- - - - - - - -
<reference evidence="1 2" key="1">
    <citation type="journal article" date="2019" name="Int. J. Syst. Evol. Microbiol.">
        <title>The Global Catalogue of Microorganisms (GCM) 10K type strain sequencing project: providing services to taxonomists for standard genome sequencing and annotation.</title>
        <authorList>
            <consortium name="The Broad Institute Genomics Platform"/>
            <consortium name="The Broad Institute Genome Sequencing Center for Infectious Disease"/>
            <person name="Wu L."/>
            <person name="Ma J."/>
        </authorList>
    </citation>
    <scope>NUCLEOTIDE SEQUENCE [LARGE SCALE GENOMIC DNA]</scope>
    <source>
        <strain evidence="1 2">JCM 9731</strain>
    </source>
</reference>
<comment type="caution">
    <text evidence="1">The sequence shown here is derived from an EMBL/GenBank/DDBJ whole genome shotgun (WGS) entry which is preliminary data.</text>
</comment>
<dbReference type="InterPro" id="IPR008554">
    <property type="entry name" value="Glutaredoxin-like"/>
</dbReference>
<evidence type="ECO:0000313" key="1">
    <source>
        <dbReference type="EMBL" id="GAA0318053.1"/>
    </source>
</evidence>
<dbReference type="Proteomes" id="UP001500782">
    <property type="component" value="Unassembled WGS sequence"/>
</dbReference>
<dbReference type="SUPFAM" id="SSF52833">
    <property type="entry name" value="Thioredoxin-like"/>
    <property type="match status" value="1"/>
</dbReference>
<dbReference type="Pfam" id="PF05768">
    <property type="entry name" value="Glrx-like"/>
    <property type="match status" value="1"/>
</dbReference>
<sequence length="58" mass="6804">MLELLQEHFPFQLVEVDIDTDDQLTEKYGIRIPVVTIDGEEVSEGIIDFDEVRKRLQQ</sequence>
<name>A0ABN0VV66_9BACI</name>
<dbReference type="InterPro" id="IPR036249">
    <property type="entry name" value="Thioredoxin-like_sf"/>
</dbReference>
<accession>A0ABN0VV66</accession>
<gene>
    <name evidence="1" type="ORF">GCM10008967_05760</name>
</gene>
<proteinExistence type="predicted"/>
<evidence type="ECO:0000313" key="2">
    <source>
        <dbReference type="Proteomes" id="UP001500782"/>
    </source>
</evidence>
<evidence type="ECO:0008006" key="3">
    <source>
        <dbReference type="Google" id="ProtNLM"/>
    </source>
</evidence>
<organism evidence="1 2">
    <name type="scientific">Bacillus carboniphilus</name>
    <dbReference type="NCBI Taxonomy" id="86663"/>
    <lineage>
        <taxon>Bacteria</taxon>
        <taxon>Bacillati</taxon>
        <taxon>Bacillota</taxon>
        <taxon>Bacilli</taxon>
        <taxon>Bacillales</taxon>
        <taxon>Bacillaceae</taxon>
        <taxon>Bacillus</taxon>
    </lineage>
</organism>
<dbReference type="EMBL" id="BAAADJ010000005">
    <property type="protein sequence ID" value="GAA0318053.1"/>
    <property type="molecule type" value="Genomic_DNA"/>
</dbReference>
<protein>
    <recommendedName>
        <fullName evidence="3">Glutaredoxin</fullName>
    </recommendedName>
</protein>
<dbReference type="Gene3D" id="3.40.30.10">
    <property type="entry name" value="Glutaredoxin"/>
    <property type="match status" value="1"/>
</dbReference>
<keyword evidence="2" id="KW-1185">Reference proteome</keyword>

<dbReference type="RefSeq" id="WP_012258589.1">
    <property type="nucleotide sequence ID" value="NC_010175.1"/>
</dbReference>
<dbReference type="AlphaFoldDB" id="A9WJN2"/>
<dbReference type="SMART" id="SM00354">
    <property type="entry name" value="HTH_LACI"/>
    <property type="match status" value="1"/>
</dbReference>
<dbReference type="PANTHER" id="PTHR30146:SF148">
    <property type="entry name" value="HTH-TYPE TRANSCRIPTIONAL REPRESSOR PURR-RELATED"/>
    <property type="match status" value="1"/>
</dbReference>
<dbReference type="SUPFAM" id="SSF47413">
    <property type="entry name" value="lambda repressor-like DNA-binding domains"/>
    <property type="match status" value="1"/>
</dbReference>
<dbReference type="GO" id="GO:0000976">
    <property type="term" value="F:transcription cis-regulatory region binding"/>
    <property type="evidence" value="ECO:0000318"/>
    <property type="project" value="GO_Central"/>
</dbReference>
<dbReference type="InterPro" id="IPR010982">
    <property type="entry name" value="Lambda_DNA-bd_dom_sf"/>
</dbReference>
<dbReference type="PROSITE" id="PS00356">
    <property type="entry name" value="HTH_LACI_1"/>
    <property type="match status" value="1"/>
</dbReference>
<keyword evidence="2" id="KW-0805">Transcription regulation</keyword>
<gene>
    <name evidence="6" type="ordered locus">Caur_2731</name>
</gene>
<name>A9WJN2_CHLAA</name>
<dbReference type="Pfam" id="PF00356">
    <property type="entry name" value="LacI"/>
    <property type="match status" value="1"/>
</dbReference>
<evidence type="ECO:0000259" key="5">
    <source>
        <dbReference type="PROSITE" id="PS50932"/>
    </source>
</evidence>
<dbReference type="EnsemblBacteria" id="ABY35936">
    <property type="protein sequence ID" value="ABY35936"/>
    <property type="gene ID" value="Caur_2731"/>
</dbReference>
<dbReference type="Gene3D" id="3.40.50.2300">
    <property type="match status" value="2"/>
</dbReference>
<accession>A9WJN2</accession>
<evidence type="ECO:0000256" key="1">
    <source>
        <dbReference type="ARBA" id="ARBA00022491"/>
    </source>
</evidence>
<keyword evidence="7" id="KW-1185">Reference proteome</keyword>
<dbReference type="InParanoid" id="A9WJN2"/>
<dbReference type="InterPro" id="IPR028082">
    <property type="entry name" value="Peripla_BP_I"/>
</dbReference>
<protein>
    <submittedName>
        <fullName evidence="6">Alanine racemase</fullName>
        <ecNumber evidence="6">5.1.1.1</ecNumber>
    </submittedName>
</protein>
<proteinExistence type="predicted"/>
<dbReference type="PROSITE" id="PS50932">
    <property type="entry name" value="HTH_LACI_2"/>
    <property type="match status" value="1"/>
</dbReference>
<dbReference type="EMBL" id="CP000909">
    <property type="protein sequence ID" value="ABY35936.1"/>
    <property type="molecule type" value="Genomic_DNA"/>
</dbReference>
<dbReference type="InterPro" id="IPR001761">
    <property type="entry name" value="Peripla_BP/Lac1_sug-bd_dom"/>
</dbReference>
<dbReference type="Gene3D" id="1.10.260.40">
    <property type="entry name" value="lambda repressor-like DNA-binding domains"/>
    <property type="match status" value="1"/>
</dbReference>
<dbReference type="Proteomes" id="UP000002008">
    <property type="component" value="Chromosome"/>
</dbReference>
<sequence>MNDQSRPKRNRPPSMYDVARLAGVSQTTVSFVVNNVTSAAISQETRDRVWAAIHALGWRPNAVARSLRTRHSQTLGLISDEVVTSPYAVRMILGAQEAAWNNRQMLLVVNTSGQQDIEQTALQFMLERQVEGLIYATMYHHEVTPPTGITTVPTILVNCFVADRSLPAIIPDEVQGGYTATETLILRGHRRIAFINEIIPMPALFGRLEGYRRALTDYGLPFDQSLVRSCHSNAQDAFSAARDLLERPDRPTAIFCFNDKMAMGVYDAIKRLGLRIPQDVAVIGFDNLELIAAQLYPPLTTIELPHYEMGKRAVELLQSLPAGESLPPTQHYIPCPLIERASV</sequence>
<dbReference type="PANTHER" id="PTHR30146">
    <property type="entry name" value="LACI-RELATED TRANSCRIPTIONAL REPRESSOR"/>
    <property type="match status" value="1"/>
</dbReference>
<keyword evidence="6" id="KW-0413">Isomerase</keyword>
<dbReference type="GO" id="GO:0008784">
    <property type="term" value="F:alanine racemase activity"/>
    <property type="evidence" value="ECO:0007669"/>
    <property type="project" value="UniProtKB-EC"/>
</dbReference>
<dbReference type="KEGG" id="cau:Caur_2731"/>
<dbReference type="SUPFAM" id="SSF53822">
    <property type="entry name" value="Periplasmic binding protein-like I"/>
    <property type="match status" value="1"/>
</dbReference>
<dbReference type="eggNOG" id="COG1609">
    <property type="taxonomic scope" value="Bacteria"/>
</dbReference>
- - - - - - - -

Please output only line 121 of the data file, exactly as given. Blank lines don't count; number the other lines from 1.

</dbReference>